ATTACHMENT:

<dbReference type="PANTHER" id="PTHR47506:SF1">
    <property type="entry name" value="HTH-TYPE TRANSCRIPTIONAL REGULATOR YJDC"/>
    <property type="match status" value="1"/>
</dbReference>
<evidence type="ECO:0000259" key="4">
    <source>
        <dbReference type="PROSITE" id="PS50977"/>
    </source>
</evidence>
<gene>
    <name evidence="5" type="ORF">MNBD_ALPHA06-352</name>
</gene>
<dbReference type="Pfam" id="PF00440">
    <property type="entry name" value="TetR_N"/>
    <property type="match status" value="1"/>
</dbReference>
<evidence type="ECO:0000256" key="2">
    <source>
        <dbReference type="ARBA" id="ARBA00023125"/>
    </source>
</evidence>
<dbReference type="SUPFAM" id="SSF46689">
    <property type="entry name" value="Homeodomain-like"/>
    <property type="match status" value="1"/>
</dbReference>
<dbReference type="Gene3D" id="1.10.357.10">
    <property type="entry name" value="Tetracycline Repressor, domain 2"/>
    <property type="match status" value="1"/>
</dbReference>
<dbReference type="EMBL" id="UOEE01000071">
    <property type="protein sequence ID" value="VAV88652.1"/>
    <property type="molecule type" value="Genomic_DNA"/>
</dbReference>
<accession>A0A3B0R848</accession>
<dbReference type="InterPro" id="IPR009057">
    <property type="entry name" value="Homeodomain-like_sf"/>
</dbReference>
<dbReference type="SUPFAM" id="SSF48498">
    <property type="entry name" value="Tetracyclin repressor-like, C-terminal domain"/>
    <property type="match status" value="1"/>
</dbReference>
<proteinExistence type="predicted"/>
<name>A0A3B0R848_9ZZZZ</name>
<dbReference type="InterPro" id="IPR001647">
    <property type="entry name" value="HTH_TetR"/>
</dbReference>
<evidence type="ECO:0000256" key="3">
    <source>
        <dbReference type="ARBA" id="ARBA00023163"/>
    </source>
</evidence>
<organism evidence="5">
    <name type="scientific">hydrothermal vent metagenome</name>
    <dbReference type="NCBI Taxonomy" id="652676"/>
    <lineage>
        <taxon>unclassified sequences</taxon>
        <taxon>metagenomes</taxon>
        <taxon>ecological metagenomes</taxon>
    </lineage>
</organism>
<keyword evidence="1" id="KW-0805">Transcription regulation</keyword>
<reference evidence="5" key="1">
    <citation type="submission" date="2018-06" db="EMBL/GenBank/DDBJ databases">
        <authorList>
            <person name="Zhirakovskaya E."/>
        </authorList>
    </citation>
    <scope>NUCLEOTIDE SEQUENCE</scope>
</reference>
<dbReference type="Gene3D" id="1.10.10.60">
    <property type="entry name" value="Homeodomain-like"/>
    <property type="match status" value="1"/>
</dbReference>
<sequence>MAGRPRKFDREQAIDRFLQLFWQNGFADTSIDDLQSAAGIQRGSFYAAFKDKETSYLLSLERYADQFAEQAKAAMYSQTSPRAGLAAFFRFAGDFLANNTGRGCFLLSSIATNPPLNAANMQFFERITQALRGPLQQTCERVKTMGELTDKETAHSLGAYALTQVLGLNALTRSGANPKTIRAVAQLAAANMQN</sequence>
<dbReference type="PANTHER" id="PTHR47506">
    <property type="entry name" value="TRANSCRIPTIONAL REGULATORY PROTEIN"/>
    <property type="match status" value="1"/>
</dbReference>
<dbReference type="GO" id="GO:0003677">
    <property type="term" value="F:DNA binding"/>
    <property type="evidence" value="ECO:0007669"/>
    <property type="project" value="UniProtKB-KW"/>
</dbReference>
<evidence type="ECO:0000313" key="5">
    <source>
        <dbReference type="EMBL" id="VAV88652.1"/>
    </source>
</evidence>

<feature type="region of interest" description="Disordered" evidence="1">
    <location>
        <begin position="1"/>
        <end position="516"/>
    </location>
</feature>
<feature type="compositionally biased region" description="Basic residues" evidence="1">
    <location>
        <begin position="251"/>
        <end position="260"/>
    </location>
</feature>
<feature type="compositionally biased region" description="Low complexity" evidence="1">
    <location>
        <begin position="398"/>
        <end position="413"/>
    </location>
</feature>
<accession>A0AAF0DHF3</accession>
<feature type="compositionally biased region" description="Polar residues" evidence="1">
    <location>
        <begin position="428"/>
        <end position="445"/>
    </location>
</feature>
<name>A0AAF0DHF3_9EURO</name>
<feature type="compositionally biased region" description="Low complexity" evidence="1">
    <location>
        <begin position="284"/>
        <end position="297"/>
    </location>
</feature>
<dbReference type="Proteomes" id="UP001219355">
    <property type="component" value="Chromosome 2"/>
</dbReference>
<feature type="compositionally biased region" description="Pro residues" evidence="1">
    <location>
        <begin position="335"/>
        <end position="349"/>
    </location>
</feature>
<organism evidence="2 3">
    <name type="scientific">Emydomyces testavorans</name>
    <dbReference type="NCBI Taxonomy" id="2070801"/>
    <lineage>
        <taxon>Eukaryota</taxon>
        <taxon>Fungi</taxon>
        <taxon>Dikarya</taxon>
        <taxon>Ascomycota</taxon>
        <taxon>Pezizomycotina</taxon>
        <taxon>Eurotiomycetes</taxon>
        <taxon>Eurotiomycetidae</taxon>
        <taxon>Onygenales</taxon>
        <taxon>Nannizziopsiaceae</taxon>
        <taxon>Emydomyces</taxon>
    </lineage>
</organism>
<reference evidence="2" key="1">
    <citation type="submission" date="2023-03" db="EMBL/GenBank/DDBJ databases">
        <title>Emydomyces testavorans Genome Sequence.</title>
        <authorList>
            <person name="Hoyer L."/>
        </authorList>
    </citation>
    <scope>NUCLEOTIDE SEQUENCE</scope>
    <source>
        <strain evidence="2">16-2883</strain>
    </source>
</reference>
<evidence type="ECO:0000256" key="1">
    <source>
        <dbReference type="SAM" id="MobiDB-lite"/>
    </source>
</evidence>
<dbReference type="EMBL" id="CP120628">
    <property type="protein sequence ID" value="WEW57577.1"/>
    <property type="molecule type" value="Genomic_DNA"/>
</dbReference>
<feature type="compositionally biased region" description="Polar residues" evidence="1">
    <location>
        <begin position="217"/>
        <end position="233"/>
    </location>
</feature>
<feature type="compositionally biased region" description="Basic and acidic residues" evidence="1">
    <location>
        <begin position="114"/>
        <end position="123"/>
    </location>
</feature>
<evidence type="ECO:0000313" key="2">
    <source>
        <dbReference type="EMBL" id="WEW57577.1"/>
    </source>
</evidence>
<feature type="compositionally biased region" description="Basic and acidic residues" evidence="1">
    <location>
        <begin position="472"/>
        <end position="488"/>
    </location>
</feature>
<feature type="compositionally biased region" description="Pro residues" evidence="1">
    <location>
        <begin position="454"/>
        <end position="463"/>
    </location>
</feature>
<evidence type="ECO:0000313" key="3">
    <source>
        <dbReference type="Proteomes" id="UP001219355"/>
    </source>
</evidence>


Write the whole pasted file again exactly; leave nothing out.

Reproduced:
<dbReference type="PANTHER" id="PTHR47506:SF1">
    <property type="entry name" value="HTH-TYPE TRANSCRIPTIONAL REGULATOR YJDC"/>
    <property type="match status" value="1"/>
</dbReference>
<evidence type="ECO:0000259" key="4">
    <source>
        <dbReference type="PROSITE" id="PS50977"/>
    </source>
</evidence>
<gene>
    <name evidence="5" type="ORF">MNBD_ALPHA06-352</name>
</gene>
<dbReference type="Pfam" id="PF00440">
    <property type="entry name" value="TetR_N"/>
    <property type="match status" value="1"/>
</dbReference>
<evidence type="ECO:0000256" key="2">
    <source>
        <dbReference type="ARBA" id="ARBA00023125"/>
    </source>
</evidence>
<dbReference type="SUPFAM" id="SSF46689">
    <property type="entry name" value="Homeodomain-like"/>
    <property type="match status" value="1"/>
</dbReference>
<dbReference type="Gene3D" id="1.10.357.10">
    <property type="entry name" value="Tetracycline Repressor, domain 2"/>
    <property type="match status" value="1"/>
</dbReference>
<dbReference type="EMBL" id="UOEE01000071">
    <property type="protein sequence ID" value="VAV88652.1"/>
    <property type="molecule type" value="Genomic_DNA"/>
</dbReference>
<accession>A0A3B0R848</accession>
<dbReference type="InterPro" id="IPR009057">
    <property type="entry name" value="Homeodomain-like_sf"/>
</dbReference>
<dbReference type="SUPFAM" id="SSF48498">
    <property type="entry name" value="Tetracyclin repressor-like, C-terminal domain"/>
    <property type="match status" value="1"/>
</dbReference>
<proteinExistence type="predicted"/>
<name>A0A3B0R848_9ZZZZ</name>
<dbReference type="InterPro" id="IPR001647">
    <property type="entry name" value="HTH_TetR"/>
</dbReference>
<evidence type="ECO:0000256" key="3">
    <source>
        <dbReference type="ARBA" id="ARBA00023163"/>
    </source>
</evidence>
<organism evidence="5">
    <name type="scientific">hydrothermal vent metagenome</name>
    <dbReference type="NCBI Taxonomy" id="652676"/>
    <lineage>
        <taxon>unclassified sequences</taxon>
        <taxon>metagenomes</taxon>
        <taxon>ecological metagenomes</taxon>
    </lineage>
</organism>
<keyword evidence="1" id="KW-0805">Transcription regulation</keyword>
<reference evidence="5" key="1">
    <citation type="submission" date="2018-06" db="EMBL/GenBank/DDBJ databases">
        <authorList>
            <person name="Zhirakovskaya E."/>
        </authorList>
    </citation>
    <scope>NUCLEOTIDE SEQUENCE</scope>
</reference>
<dbReference type="Gene3D" id="1.10.10.60">
    <property type="entry name" value="Homeodomain-like"/>
    <property type="match status" value="1"/>
</dbReference>
<sequence>MAGRPRKFDREQAIDRFLQLFWQNGFADTSIDDLQSAAGIQRGSFYAAFKDKETSYLLSLERYADQFAEQAKAAMYSQTSPRAGLAAFFRFAGDFLANNTGRGCFLLSSIATNPPLNAANMQFFERITQALRGPLQQTCERVKTMGELTDKETAHSLGAYALTQVLGLNALTRSGANPKTIRAVAQLAAANMQN</sequence>
<dbReference type="PANTHER" id="PTHR47506">
    <property type="entry name" value="TRANSCRIPTIONAL REGULATORY PROTEIN"/>
    <property type="match status" value="1"/>
</dbReference>
<dbReference type="GO" id="GO:0003677">
    <property type="term" value="F:DNA binding"/>
    <property type="evidence" value="ECO:0007669"/>
    <property type="project" value="UniProtKB-KW"/>
</dbReference>
<evidence type="ECO:0000313" key="5">
    <source>
        <dbReference type="EMBL" id="VAV88652.1"/>
    </source>
</evidence>

<feature type="region of interest" description="Disordered" evidence="1">
    <location>
        <begin position="1"/>
        <end position="516"/>
    </location>
</feature>
<feature type="compositionally biased region" description="Basic residues" evidence="1">
    <location>
        <begin position="251"/>
        <end position="260"/>
    </location>
</feature>
<feature type="compositionally biased region" description="Low complexity" evidence="1">
    <location>
        <begin position="398"/>
        <end position="413"/>
    </location>
</feature>
<accession>A0AAF0DHF3</accession>
<feature type="compositionally biased region" description="Polar residues" evidence="1">
    <location>
        <begin position="428"/>
        <end position="445"/>
    </location>
</feature>
<name>A0AAF0DHF3_9EURO</name>
<feature type="compositionally biased region" description="Low complexity" evidence="1">
    <location>
        <begin position="284"/>
        <end position="297"/>
    </location>
</feature>
<dbReference type="Proteomes" id="UP001219355">
    <property type="component" value="Chromosome 2"/>
</dbReference>
<feature type="compositionally biased region" description="Pro residues" evidence="1">
    <location>
        <begin position="335"/>
        <end position="349"/>
    </location>
</feature>
<organism evidence="2 3">
    <name type="scientific">Emydomyces testavorans</name>
    <dbReference type="NCBI Taxonomy" id="2070801"/>
    <lineage>
        <taxon>Eukaryota</taxon>
        <taxon>Fungi</taxon>
        <taxon>Dikarya</taxon>
        <taxon>Ascomycota</taxon>
        <taxon>Pezizomycotina</taxon>
        <taxon>Eurotiomycetes</taxon>
        <taxon>Eurotiomycetidae</taxon>
        <taxon>Onygenales</taxon>
        <taxon>Nannizziopsiaceae</taxon>
        <taxon>Emydomyces</taxon>
    </lineage>
</organism>
<reference evidence="2" key="1">
    <citation type="submission" date="2023-03" db="EMBL/GenBank/DDBJ databases">
        <title>Emydomyces testavorans Genome Sequence.</title>
        <authorList>
            <person name="Hoyer L."/>
        </authorList>
    </citation>
    <scope>NUCLEOTIDE SEQUENCE</scope>
    <source>
        <strain evidence="2">16-2883</strain>
    </source>
</reference>
<evidence type="ECO:0000256" key="1">
    <source>
        <dbReference type="SAM" id="MobiDB-lite"/>
    </source>
</evidence>
<dbReference type="EMBL" id="CP120628">
    <property type="protein sequence ID" value="WEW57577.1"/>
    <property type="molecule type" value="Genomic_DNA"/>
</dbReference>
<feature type="compositionally biased region" description="Polar residues" evidence="1">
    <location>
        <begin position="217"/>
        <end position="233"/>
    </location>
</feature>
<feature type="compositionally biased region" description="Basic and acidic residues" evidence="1">
    <location>
        <begin position="114"/>
        <end position="123"/>
    </location>
</feature>
<evidence type="ECO:0000313" key="2">
    <source>
        <dbReference type="EMBL" id="WEW57577.1"/>
    </source>
</evidence>
<feature type="compositionally biased region" description="Basic and acidic residues" evidence="1">
    <location>
        <begin position="472"/>
        <end position="488"/>
    </location>
</feature>
<feature type="compositionally biased region" description="Pro residues" evidence="1">
    <location>
        <begin position="454"/>
        <end position="463"/>
    </location>
</feature>
<evidence type="ECO:0000313" key="3">
    <source>
        <dbReference type="Proteomes" id="UP001219355"/>
    </source>
</evidence>